Posterity in Politics - A revised account of representing future generations
A pivotal insight of democratic theory is laid down in the so-called All Affected Principle. It states that whoever is affected by a political decision should have a say in the making of that decision. The argument gives rise to the claim that decisions about long-term transformations, like adaptation and mitigation of climate change or transformative impacts of digitisation, are fundamentally questions of global intergenerational justice.
In my projectI am taking seriously the idea that future generations should be given a voice in democratic decision-making. I distinguish between the two predominant interpretations of the All Affected Principle in literature; the Principle of All Affected Interests and the All Subjected Principle. I then outline the specific challenges that each interpretation faces with regards to future people and discuss the implications for their respective role in legitimising political decision-making. Secondly, I claim that the aforementioned interpretations of the All Affected Principle fail to legitimise any direct forms of representation for future generations. Since future generations are not subjected to the state in the same way current generations are, it would be illegitimate to grant their representatives strong decision-making powers like vote or veto. However, since future people will be affected in their interests, the Principle of All Affected Interests prescribes that future generations need to be considered, their arguments heard and their interests be taken into account. Hence, I conclude that any interpretation of the All Affected Principle will only support such indirect forms of representation for future people in democratic states.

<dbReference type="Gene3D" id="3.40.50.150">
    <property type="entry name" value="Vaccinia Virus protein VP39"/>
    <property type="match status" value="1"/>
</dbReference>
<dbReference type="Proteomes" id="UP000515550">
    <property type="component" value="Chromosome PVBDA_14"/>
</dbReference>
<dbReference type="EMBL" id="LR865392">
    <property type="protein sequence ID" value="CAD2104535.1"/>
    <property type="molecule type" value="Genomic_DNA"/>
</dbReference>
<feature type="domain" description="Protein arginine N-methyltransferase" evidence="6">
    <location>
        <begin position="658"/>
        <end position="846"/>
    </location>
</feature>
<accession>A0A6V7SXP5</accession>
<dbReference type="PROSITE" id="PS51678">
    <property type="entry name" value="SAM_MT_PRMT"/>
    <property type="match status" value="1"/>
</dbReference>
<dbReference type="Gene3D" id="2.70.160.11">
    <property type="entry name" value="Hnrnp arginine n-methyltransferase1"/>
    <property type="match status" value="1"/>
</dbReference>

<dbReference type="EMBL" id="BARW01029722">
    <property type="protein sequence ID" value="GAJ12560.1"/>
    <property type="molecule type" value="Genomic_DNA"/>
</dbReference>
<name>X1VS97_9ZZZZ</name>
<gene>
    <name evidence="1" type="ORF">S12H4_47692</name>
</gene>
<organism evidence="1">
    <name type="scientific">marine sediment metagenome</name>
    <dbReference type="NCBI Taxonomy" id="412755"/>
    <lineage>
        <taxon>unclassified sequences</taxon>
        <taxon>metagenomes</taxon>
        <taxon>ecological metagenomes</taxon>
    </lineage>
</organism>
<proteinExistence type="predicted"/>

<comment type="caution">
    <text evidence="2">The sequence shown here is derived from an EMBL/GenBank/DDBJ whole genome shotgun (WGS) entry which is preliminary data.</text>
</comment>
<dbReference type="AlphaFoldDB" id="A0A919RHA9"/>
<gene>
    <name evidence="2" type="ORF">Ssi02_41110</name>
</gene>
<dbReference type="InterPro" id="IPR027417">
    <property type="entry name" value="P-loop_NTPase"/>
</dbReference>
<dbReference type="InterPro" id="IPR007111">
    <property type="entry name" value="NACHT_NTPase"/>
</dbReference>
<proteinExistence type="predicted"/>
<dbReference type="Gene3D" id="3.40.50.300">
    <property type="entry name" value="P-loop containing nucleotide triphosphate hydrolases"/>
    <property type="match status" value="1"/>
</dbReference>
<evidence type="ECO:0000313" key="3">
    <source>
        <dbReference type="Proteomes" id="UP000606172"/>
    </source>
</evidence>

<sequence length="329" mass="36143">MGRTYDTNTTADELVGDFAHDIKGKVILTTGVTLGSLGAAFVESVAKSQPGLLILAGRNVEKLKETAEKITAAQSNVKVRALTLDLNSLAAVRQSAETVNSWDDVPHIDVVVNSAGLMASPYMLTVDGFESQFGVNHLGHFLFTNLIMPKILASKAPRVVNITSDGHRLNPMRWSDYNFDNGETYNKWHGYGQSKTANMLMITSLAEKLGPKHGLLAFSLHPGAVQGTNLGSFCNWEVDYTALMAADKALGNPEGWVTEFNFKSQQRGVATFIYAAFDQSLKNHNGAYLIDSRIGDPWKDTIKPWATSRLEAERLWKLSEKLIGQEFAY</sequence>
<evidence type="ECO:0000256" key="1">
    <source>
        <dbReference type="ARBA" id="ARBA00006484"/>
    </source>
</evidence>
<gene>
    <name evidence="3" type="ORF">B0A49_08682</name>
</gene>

Based on this argument, I suggest a two-tiered solution: Firstly, democracies should create and enable institutions in order to represent future generations in the deliberative process. Secondly, these institutions should focus on representing discourses around intergenerational justice rather than trying to represent individual interests of future people. The resulting conception of representation can be embedded into a broader range of existing literature, closing a gap between theories of deliberative democracy, recent trends in the theory of representation and intergenerational justice.